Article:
Studies on AstraZeneca indicate that a single dose induced immunity for at least one year, with an even stronger immune response after either a late second dose or a third dose.

A delay of up to 45 weeks between the first and second jab was found to produce a very strong response, or a third jab after six months. 

Source: AstraZeneca, Gavi Vaccine Alliance, The Lancet

The booster shot is expected to work on top of two doses of either AstraZeneca or Pfizer.

The Government has also ordered 51 million doses of the American Novavax vaccine – which is expected to be approved and rolled out in the second half of this year – and 15 million doses of booster or variant-specific versions of the Moderna vaccine.

Both could act as booster shots. 

Health Minister Greg Hunt told 2GB radio last week: ‘The supplies are very deep and strong. The expectation is that if a booster were required – and frankly, it’s far more likely than not on all the advice we have – it would be about a year after you had your vaccination.

‘So, no decision yet, but the preliminary medical advice is that it will be in the order of 12 months after your first jab. But it’s not a final decision.’

Emirates flight EK414 arrives at Kingsford Smith International Airport from Dubai with its cargo of one million Pfizer vaccines from Poland on August 15

Emirates flight EK414 arrives at Kingsford Smith International Airport from Dubai with its cargo of one million Pfizer vaccines from Poland on August 15

Health department’s full statement on booster shots 

‘The Government has accepted the medical advice of the Australian Technical Advisory Group on Immunisation (ATAGI) that additional or booster doses beyond the two-dose course are not currently recommended. 

‘The Government is actively monitoring this evidence and has strong working relationships with a wide range of international agencies to discuss the development of COVID-19 vaccines.

‘Australia is well prepared for booster vaccines if they are required. This has been taken into account in the purchase agreements already in place.

‘The Australian Government has secured 60 million doses of the Pfizer vaccine for 2022 and 25 million doses for 2023. This is in addition to the 40 million Pfizer doses being delivered in 2021.

‘The Government has also secured 25 million doses of the Moderna COVID-19 vaccine, including 15 million doses of booster or variant-specific versions of the vaccine.

‘The Government also has an Advance Purchased Agreement with Novavax for 51 million doses of its COVID-19 vaccine. The Novavax protein-subunit based COVID-19 vaccine could be used as a booster dose.’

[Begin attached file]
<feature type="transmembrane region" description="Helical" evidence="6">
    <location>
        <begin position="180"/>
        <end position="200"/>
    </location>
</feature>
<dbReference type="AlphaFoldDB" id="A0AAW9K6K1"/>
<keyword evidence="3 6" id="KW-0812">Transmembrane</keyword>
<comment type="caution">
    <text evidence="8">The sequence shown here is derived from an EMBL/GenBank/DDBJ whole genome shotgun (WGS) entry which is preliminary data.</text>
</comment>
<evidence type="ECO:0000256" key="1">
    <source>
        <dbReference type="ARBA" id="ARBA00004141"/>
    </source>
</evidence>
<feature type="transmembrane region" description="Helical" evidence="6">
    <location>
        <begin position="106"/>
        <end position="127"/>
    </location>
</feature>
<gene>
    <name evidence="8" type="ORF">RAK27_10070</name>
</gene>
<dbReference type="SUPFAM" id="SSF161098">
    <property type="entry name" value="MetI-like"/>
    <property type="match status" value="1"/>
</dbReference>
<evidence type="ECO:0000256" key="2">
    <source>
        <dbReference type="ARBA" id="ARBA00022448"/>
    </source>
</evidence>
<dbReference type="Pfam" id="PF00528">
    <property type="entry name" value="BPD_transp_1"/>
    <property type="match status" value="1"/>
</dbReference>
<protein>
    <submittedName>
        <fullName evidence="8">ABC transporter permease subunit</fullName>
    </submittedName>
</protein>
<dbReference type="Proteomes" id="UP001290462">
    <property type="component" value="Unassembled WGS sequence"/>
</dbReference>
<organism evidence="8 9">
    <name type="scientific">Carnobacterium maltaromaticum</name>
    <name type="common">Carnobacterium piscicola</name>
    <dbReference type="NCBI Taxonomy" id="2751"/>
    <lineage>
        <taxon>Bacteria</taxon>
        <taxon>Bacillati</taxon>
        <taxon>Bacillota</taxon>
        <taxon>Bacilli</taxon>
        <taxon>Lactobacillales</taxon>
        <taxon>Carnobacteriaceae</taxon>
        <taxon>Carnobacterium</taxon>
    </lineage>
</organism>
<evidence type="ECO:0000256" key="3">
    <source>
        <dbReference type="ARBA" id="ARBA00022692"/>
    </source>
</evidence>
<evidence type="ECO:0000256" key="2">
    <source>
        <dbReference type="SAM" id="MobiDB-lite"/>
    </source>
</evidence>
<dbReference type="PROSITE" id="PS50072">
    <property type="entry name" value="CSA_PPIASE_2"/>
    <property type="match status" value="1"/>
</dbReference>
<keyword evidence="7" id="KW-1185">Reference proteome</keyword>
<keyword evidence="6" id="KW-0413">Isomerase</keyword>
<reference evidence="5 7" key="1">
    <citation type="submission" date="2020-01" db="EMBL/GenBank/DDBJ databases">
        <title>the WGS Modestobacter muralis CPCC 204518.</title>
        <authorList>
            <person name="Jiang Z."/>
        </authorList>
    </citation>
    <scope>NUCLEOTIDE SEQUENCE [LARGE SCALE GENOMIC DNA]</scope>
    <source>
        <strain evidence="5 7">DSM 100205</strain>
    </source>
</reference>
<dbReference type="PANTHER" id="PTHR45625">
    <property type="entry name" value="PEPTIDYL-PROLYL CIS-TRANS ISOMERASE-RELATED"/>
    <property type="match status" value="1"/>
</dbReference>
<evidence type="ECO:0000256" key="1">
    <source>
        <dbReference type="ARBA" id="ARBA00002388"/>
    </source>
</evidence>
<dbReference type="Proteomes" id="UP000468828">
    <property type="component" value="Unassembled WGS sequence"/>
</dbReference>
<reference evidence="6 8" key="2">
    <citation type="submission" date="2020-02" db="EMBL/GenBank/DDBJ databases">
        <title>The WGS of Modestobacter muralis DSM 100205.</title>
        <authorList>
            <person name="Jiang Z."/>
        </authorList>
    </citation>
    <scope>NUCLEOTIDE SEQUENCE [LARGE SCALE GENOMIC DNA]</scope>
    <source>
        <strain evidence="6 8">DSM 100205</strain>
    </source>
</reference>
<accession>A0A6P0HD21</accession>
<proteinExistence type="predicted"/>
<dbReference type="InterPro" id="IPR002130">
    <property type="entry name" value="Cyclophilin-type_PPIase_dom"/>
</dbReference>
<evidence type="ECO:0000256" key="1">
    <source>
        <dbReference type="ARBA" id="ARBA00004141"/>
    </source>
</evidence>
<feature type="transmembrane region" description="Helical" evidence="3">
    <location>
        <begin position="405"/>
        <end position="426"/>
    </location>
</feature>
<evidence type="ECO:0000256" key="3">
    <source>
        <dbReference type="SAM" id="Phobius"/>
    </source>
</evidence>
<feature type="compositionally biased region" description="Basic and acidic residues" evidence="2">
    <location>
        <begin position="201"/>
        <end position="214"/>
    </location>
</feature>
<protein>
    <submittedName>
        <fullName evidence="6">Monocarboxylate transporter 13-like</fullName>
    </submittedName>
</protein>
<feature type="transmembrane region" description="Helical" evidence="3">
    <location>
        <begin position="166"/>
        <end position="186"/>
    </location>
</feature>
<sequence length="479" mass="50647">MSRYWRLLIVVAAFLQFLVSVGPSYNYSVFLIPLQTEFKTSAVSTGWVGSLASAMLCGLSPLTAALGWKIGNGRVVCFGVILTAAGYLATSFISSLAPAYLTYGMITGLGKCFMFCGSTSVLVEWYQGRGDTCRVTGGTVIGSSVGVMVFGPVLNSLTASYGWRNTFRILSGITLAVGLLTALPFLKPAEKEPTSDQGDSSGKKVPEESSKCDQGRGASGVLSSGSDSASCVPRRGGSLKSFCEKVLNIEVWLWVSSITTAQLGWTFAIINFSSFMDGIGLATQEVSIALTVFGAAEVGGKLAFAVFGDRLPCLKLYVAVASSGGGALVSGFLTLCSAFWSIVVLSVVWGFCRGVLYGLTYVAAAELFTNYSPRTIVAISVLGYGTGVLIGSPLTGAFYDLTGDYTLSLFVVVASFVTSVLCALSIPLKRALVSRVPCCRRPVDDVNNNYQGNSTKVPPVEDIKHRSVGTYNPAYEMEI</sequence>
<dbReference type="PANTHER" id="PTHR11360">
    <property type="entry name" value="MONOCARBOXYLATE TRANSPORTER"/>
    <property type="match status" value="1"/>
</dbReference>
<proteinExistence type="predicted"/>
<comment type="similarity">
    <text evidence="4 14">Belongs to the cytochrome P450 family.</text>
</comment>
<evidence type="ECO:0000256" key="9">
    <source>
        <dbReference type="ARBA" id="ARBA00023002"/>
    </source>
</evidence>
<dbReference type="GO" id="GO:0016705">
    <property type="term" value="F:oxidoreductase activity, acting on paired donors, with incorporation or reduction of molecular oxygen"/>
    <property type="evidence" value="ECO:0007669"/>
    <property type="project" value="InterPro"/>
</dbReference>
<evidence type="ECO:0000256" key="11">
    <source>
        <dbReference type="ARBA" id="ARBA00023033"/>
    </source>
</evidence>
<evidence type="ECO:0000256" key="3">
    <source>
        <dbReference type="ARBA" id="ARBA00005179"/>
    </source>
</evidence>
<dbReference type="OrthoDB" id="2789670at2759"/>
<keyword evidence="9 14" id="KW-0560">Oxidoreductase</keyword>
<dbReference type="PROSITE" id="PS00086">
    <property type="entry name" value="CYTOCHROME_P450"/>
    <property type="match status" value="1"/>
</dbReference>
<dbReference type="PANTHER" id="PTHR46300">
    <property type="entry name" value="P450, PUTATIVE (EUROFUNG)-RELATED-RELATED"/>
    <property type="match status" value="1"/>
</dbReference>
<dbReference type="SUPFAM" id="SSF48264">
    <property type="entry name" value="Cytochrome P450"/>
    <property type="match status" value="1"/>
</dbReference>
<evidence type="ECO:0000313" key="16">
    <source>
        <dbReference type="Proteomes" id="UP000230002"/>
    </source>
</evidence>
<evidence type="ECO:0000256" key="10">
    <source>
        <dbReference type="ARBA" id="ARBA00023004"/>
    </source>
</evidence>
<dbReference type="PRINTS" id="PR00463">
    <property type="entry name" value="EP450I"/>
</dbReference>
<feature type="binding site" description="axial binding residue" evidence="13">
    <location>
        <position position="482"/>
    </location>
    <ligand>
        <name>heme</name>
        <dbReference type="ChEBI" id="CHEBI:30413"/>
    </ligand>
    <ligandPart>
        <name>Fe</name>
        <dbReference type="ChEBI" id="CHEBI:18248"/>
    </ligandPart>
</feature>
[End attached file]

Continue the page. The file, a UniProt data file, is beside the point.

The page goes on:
Health experts around Australia have said booster shots will be needed. 

University of Melbourne epidemiologist Tony Blakely expects the third shots to roll out at early next year.

‘Let’s think ahead a bit more. We want to get everybody fully dosed, or as many people as possible with AstraZeneca or Pfizer,’ he told 3AW radio on Monday.

‘But then we are going to need to boost. This Delta virus is really quite something. We are going to want to boost first of all those people who have had AstraZeneca and top them up with mRNA, and we are also going to want to vaccinate the children.

‘Those two things would be happening, I hope, early next year so we are in good shape then for opening up to the rest of the world somewhere around March or Easter next year.’

When Mr Morrison announced his deal to buy 85million Pfizer booster shots last month, he said: ‘Every Australian will have access to a booster shot if it is needed.’

‘This will ensure individuals, families and communities have certainty about their continued protection against the evolving threat of Covid-19 over the next two years. 

‘We have turned the corner in Australia’s vaccine program and this is another milestone on our pathway back to a normal life.’ 

The Labor Opposition says the American decision to roll out booster shots shows how far Australia is behind other Western nations in its vaccine program.

Leader Anthony Albanese said on Thursday: ‘President Biden in the United States today has announced booster shots from next month. So a third shot for Americans will be rolled out from September. Here we are still struggling to get to half of Australians having their first shot. ‘

Health spokesman Mark Butler similarly showed little confidence in Mr Morrison’s ability to roll out timely booster shots.

‘With Scott Morrison’s vaccine rollout it’s always too little too late,’ he told Daily Mail Australia.  

A spokesman for the Department of Health said: ‘Australia is well prepared for booster vaccines if they are required.’

When Mr Morrison (pictured) announced his deal to buy 85million Pfizer booster shots last month, he said: 'Every Australian will have access to a booster shot if it is needed'

When Mr Morrison (pictured) announced his deal to buy 85million Pfizer booster shots last month, he said: ‘Every Australian will have access to a booster shot if it is needed’

Read more at DailyMail.co.uk